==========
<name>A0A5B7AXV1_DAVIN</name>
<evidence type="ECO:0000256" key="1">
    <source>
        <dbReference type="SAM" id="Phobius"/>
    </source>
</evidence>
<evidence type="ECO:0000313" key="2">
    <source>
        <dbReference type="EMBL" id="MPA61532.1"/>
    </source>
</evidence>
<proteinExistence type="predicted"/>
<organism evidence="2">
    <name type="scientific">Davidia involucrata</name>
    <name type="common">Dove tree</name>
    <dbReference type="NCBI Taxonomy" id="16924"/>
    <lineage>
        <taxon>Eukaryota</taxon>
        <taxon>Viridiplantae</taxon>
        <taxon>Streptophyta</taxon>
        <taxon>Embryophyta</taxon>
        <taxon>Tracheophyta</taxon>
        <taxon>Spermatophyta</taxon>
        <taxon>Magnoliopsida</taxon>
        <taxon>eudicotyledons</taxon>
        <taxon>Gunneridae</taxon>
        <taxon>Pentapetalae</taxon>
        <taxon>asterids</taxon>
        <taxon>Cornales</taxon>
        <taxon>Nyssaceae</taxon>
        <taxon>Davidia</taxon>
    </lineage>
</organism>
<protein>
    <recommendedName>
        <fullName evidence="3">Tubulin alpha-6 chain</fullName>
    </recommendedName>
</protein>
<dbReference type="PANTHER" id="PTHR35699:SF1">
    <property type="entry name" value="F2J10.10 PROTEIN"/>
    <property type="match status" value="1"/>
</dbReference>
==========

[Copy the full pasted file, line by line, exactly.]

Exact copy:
<name>A0A5B7AXV1_DAVIN</name>
<evidence type="ECO:0000256" key="1">
    <source>
        <dbReference type="SAM" id="Phobius"/>
    </source>
</evidence>
<evidence type="ECO:0000313" key="2">
    <source>
        <dbReference type="EMBL" id="MPA61532.1"/>
    </source>
</evidence>
<proteinExistence type="predicted"/>
<organism evidence="2">
    <name type="scientific">Davidia involucrata</name>
    <name type="common">Dove tree</name>
    <dbReference type="NCBI Taxonomy" id="16924"/>
    <lineage>
        <taxon>Eukaryota</taxon>
        <taxon>Viridiplantae</taxon>
        <taxon>Streptophyta</taxon>
        <taxon>Embryophyta</taxon>
        <taxon>Tracheophyta</taxon>
        <taxon>Spermatophyta</taxon>
        <taxon>Magnoliopsida</taxon>
        <taxon>eudicotyledons</taxon>
        <taxon>Gunneridae</taxon>
        <taxon>Pentapetalae</taxon>
        <taxon>asterids</taxon>
        <taxon>Cornales</taxon>
        <taxon>Nyssaceae</taxon>
        <taxon>Davidia</taxon>
    </lineage>
</organism>
<protein>
    <recommendedName>
        <fullName evidence="3">Tubulin alpha-6 chain</fullName>
    </recommendedName>
</protein>
<dbReference type="PANTHER" id="PTHR35699:SF1">
    <property type="entry name" value="F2J10.10 PROTEIN"/>
    <property type="match status" value="1"/>
</dbReference>